Startups teaching computer science alongside the traditional US education system

By March 01, 2013 Drop a comment
students learning how to code

In the digital era, there are an increasing number of programmes on offer that focus on teaching computer sciences. The majority are being developed by independent organisations and startups, which provide alternatives to traditional school courses.

 

In a society where digital has now become the norm, having a knowledge of computer sciences (CS) – basically computer programming/code-writing – is increasingly becoming a must. This is first and foremost because the demand for computer engineers continues to grow, but equally this type of expertise is now essential for getting a grasp of tomorrow’s challenges. It is therefore hardly surprising to see the number of training programmes for teaching CS skills on the rise. Massive Open Online Courses (MOOCs), from Udacity in the United Statesfor instance, initially concentrated on computer sciences. Many start-ups (Udacity, Codecademy, etc.) are addressing the needs by developing a parallel teaching structure outside traditional formats, with the aim of enabling students to achieve the necessary skills in computer technology and learn computer programming.

From teaching to professional development

Besides teaching, many of the programs also aim to help students get a first job or publishing their first app, game, or startup.One example is MakeGamesWithUs, which helps students who don’t have much more than a beginner’s level of IT knowledge to build game applications for the iPhone. The site provides the students with courses in programming, supplies the necessary tools for them to develop their apps in a professional way, and offers support through online forums. Students are then encouraged to create their own games and publish them. MakeGamesWithUs “does the art, music and promotion” so that the game “shines on the App store”. Another start-up called Treehouse teaches students programming from A to Z – “from zero experience to job-ready” – focusing particularly on those with a precise goal, such as obtaining a job in the IT sector. Udacity also developed a hiring program for companies and students.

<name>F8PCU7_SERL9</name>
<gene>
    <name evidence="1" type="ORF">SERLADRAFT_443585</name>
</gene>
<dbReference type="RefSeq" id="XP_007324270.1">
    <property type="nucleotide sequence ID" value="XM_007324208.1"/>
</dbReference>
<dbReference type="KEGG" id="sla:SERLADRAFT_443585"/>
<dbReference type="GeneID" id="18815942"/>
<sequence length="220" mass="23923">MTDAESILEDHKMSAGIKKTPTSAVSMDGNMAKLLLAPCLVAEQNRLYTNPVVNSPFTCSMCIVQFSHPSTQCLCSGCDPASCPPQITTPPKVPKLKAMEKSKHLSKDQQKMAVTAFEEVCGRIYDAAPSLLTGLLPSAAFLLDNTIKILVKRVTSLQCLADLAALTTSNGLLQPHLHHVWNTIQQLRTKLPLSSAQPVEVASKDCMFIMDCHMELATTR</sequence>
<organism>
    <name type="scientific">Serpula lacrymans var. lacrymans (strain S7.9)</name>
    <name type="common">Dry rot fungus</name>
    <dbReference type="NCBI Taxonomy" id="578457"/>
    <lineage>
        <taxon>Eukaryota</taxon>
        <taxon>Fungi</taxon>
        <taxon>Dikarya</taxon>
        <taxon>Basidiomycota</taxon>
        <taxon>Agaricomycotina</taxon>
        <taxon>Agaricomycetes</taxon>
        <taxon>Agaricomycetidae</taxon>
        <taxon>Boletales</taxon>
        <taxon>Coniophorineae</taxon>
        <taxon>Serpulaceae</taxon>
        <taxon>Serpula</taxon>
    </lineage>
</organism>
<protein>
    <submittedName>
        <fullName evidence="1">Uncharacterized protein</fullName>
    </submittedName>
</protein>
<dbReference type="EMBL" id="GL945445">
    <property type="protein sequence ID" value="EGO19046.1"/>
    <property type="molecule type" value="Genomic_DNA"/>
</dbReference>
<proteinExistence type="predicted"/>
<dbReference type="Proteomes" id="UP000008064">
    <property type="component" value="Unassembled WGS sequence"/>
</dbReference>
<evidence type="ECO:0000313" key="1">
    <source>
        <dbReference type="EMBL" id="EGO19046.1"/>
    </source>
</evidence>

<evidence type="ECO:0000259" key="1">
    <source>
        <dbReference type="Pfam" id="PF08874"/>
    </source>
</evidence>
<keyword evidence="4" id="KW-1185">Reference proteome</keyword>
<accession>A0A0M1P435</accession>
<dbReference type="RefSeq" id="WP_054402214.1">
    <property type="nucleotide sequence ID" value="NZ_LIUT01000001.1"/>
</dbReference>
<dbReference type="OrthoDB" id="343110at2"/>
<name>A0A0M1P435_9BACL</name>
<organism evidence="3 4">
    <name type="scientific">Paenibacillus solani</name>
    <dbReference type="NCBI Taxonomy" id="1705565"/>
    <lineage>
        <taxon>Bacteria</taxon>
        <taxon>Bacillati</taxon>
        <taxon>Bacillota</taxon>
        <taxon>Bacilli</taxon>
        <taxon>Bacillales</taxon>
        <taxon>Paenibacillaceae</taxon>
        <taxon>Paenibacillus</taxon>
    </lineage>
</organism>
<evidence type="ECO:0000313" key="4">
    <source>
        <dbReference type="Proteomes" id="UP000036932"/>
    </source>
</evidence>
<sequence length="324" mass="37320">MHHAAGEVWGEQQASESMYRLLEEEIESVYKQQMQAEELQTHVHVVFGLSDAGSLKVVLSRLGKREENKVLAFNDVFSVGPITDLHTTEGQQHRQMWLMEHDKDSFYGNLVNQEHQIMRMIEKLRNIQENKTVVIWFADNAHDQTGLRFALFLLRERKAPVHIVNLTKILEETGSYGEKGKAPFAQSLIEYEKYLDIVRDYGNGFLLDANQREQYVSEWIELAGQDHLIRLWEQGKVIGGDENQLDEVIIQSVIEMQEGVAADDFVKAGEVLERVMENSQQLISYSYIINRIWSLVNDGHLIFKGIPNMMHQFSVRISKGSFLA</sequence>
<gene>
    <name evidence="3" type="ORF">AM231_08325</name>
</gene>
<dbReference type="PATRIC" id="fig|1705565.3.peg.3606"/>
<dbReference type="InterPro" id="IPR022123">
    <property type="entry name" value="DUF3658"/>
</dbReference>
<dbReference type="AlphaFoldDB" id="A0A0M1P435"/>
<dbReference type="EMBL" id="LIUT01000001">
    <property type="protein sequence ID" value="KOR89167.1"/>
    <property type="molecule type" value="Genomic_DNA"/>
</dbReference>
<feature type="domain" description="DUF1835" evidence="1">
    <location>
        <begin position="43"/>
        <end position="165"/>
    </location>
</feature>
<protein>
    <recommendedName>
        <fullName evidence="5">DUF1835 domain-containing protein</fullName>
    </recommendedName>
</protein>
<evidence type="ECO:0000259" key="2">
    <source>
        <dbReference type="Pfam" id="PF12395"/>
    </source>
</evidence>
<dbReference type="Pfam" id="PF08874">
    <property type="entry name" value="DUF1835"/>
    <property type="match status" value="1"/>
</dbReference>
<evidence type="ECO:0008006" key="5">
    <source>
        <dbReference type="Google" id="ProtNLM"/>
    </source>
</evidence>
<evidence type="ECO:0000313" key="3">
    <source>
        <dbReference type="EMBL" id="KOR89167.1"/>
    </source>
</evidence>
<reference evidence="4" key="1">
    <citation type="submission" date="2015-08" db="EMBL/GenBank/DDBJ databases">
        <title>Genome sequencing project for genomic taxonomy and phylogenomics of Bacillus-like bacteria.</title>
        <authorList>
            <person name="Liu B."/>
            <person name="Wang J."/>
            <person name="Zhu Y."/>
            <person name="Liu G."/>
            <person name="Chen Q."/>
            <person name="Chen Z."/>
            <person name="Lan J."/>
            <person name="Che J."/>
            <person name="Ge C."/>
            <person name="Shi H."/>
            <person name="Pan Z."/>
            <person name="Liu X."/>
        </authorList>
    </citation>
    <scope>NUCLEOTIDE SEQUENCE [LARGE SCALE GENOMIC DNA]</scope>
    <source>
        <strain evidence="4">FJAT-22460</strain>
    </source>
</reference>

Collaborative initiatives are flourishing

Those programs are being developed by startups – some non-profit, and some with monetization plans. But while they do so outside the state education system, they are not necessarily entirely divorced from it. Many of these startups and other organisations are in fact aiming to forge relationships with higher and secondary education establishments, providing ‘off the peg’ solutions for schools and universities. A good example is TEALS (Technology Education and Literacy in Schools), a “grassroots employee-driven programme” that recruits, coaches and places high tech professionals as part-time teachers in high schools.In January,Coursera, a California-based education company, achieved accreditation for five online courses it provides to students at prestigious universities, among them Duke University in North Carolina. These educational startups are often criticised, as they follow a ‘for profit’ model. However, they are forcing the state education system to rethink its own approach to education. 

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